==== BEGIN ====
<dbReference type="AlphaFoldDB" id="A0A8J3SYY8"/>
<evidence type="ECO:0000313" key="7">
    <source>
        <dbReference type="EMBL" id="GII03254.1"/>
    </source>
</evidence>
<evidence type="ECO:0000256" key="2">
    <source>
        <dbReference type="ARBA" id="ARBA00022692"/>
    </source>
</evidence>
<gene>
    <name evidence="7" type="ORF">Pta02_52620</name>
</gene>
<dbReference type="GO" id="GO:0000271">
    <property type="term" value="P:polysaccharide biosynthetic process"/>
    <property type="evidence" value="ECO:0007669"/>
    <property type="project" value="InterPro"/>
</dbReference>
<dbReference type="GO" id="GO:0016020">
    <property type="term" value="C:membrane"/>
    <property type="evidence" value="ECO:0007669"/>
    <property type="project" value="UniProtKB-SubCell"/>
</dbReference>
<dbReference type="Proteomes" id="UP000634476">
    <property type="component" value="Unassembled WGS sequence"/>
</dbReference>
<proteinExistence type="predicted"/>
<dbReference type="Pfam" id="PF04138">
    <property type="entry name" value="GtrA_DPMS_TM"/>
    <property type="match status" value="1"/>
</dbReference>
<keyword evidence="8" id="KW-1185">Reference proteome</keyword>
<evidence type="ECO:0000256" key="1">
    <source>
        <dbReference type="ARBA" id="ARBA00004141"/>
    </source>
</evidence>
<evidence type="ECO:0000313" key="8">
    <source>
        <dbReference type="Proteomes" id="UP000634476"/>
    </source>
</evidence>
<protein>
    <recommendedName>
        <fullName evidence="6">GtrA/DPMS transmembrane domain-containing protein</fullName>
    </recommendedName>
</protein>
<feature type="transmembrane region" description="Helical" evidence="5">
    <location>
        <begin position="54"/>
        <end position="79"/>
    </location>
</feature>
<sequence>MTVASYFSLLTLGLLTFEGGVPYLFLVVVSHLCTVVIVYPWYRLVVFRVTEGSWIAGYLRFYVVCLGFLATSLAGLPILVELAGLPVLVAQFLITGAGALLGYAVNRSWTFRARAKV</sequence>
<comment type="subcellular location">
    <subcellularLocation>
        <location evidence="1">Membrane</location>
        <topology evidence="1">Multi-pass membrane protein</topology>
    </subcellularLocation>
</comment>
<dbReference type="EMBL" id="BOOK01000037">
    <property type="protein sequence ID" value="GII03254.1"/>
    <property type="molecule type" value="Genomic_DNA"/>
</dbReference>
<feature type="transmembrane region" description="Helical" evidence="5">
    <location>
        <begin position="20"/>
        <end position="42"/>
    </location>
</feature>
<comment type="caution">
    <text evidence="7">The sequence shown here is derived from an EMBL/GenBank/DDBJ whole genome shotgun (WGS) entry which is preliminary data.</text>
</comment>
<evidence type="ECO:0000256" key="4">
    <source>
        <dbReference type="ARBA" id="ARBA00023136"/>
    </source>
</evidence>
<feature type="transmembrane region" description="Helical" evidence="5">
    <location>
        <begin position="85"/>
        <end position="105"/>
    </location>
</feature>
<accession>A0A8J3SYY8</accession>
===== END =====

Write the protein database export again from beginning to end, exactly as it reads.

<dbReference type="AlphaFoldDB" id="A0A8J3SYY8"/>
<evidence type="ECO:0000313" key="7">
    <source>
        <dbReference type="EMBL" id="GII03254.1"/>
    </source>
</evidence>
<evidence type="ECO:0000256" key="2">
    <source>
        <dbReference type="ARBA" id="ARBA00022692"/>
    </source>
</evidence>
<gene>
    <name evidence="7" type="ORF">Pta02_52620</name>
</gene>
<dbReference type="GO" id="GO:0000271">
    <property type="term" value="P:polysaccharide biosynthetic process"/>
    <property type="evidence" value="ECO:0007669"/>
    <property type="project" value="InterPro"/>
</dbReference>
<dbReference type="GO" id="GO:0016020">
    <property type="term" value="C:membrane"/>
    <property type="evidence" value="ECO:0007669"/>
    <property type="project" value="UniProtKB-SubCell"/>
</dbReference>
<dbReference type="Proteomes" id="UP000634476">
    <property type="component" value="Unassembled WGS sequence"/>
</dbReference>
<proteinExistence type="predicted"/>
<dbReference type="Pfam" id="PF04138">
    <property type="entry name" value="GtrA_DPMS_TM"/>
    <property type="match status" value="1"/>
</dbReference>
<keyword evidence="8" id="KW-1185">Reference proteome</keyword>
<evidence type="ECO:0000256" key="1">
    <source>
        <dbReference type="ARBA" id="ARBA00004141"/>
    </source>
</evidence>
<evidence type="ECO:0000313" key="8">
    <source>
        <dbReference type="Proteomes" id="UP000634476"/>
    </source>
</evidence>
<protein>
    <recommendedName>
        <fullName evidence="6">GtrA/DPMS transmembrane domain-containing protein</fullName>
    </recommendedName>
</protein>
<feature type="transmembrane region" description="Helical" evidence="5">
    <location>
        <begin position="54"/>
        <end position="79"/>
    </location>
</feature>
<sequence>MTVASYFSLLTLGLLTFEGGVPYLFLVVVSHLCTVVIVYPWYRLVVFRVTEGSWIAGYLRFYVVCLGFLATSLAGLPILVELAGLPVLVAQFLITGAGALLGYAVNRSWTFRARAKV</sequence>
<comment type="subcellular location">
    <subcellularLocation>
        <location evidence="1">Membrane</location>
        <topology evidence="1">Multi-pass membrane protein</topology>
    </subcellularLocation>
</comment>
<dbReference type="EMBL" id="BOOK01000037">
    <property type="protein sequence ID" value="GII03254.1"/>
    <property type="molecule type" value="Genomic_DNA"/>
</dbReference>
<feature type="transmembrane region" description="Helical" evidence="5">
    <location>
        <begin position="20"/>
        <end position="42"/>
    </location>
</feature>
<comment type="caution">
    <text evidence="7">The sequence shown here is derived from an EMBL/GenBank/DDBJ whole genome shotgun (WGS) entry which is preliminary data.</text>
</comment>
<evidence type="ECO:0000256" key="4">
    <source>
        <dbReference type="ARBA" id="ARBA00023136"/>
    </source>
</evidence>
<feature type="transmembrane region" description="Helical" evidence="5">
    <location>
        <begin position="85"/>
        <end position="105"/>
    </location>
</feature>
<accession>A0A8J3SYY8</accession>